Collaborate to manage pain


woman with headache

Collaboration and communication with patients is key to helping legitimate pain patients, with real-time monitoring useful for catching misusers of codeine only.

Most people who become dependent on over-the-counter codeine do so in the process of treating chronic pain – and so the real-time system monitoring its sale will only address part of a significant problem, say pain management stakeholders.

Pharmacists may be able to use the increased scrutiny on codeine sales as a gambit in talking to chronic pain sufferers about ways to address their condition.

“Real-time monitoring is going to be effective at catching misusers of codeine, but it has no answers to managing a legitimate pain patient who is calling for help,” says Joyce McSwan, clinical pharmacist, pain educator and Persistent Pain Program manager at the Gold Coast Primary Health Network.

“What’s necessary is to understand the complexity of the problem, and to want to work in this space that requires you to be more interactive with your patient and more collaborative. This has to come from where the patient is looking at the problem, and not be something we try and force on them,” she told the AJP.

 

The accidental addict

Long-term use of opioids – whether via prescription or over the counter – is not appropriate for the management of non-cancer chronic pain, says Lesley Brydon, CEO of Painaustralia, which alongside other organisations has worked with the Pharmacy Guild on creating its real-time management program for OTC codeine sale.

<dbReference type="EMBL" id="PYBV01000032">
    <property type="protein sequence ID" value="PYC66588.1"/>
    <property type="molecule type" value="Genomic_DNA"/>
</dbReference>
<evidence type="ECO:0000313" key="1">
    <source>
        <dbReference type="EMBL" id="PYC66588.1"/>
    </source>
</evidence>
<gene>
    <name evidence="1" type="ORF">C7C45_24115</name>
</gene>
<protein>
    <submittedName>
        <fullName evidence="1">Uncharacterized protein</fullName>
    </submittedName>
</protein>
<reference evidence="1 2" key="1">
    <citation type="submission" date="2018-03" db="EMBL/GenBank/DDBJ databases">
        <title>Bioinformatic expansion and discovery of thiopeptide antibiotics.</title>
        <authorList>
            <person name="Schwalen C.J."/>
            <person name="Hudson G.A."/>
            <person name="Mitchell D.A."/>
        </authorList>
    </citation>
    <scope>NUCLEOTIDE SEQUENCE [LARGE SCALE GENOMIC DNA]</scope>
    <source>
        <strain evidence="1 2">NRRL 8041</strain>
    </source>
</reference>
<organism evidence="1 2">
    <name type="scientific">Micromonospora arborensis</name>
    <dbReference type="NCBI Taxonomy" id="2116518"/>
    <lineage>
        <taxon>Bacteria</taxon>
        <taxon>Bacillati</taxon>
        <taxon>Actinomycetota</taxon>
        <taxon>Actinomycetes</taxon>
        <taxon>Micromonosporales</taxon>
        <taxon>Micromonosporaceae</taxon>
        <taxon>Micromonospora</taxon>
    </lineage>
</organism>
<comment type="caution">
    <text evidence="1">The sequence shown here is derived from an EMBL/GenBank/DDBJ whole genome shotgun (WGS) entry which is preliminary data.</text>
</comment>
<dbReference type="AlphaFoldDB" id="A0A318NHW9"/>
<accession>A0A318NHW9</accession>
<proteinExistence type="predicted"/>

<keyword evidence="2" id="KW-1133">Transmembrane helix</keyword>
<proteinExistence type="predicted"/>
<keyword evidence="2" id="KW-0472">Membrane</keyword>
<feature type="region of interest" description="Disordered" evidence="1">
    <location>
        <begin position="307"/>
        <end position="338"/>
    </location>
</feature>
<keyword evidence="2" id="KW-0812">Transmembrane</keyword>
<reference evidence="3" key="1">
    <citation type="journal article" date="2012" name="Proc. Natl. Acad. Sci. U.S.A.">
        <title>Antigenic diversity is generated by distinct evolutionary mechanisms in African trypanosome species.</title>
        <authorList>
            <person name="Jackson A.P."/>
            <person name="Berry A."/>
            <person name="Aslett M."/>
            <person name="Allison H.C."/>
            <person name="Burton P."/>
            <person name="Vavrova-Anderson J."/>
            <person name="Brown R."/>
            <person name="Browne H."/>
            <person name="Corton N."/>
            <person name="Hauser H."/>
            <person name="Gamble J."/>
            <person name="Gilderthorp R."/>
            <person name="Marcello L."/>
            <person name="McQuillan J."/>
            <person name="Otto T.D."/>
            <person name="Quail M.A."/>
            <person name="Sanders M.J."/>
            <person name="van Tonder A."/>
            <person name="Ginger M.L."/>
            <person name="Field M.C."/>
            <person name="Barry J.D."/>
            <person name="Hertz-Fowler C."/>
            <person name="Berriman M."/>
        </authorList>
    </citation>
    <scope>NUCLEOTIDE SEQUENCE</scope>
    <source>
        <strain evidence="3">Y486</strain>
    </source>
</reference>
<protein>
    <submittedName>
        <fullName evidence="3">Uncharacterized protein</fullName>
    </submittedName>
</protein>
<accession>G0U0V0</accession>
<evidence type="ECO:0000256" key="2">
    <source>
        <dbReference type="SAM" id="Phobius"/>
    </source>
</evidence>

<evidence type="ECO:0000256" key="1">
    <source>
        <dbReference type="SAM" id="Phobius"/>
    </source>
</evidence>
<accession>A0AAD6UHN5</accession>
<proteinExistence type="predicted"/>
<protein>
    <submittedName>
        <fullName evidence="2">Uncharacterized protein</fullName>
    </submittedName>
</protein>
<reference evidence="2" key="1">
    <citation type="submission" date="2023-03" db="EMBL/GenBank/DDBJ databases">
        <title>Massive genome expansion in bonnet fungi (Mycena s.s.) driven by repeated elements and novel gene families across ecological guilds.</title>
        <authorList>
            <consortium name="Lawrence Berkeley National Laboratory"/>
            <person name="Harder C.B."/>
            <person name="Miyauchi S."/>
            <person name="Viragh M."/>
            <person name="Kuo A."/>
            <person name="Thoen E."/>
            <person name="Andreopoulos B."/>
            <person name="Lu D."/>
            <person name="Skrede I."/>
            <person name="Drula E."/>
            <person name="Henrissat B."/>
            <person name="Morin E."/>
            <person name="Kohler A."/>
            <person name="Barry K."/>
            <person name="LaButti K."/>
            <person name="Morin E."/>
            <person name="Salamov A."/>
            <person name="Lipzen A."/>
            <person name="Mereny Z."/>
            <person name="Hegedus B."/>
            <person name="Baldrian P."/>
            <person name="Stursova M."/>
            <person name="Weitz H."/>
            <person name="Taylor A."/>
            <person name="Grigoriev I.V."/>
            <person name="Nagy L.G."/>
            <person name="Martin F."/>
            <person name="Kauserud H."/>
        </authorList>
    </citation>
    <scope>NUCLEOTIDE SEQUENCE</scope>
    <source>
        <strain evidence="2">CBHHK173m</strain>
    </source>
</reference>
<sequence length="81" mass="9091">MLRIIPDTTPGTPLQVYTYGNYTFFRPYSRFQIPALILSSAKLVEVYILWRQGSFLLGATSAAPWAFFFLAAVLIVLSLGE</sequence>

But it frequently happens because access to the multidisciplinary approach needed by patients varies wildly.

“The highest prescription of opioids is amongst lower socio-economic groups and in rural and remote areas; one of the issues for these patients is lack of access to services,” she told the AJP.

She cited the Australian Atlas of Healthcare Variation, which showed that the number of prescriptions for opioids was more than 10 times higher in the area with the highest rate compared to the area with the lowest rate.

For example, residents in parts of western New South Wales, western Victoria, rural areas of South Australia, some coastal regions of Queensland and the central highlands of Tasmania, were being prescribed opioids at rates of between 78,731 to 110,172 per 100,000 people.

In contrast, prescribing rates in areas of higher socioeconomic status and in major cities, including Sydney’s north shore and Melbourne’s eastern suburbs, were much lower at 10,945 to 34,416 per 100,000 people.

At the time of the Atlas’ release, Painaustralia said the data highlighted the need for the Federal Government to implement the National Pain Strategy, which calls for all Australians to have access to multidisciplinary pain management.

“We think there’s altogether too much reliance on medicines for management of chronic pain,” Brydon says.

“But in these areas where there’s no access to multi-disciplinary services, the only thing a GP can really do is write a script.”

McSwan says that despite measures to educate patients about the possibility of codeine addiction – such as on-pack stickers advising of the risk – many not only remain unaware of the dangers, but may not have ever been spoken to by a health professional about them.

“These people who are inadvertently using a lot of codeine – it’s not that they want to,” she says. “Some have never been asked about a better way. So if you’re picking up on them, you still need the skills to address the ongoing issue that the real-time monitoring system is picking up.

“Real-time monitoring is not a pain management tool. Some pharmacists might look at it that way, but it’s not.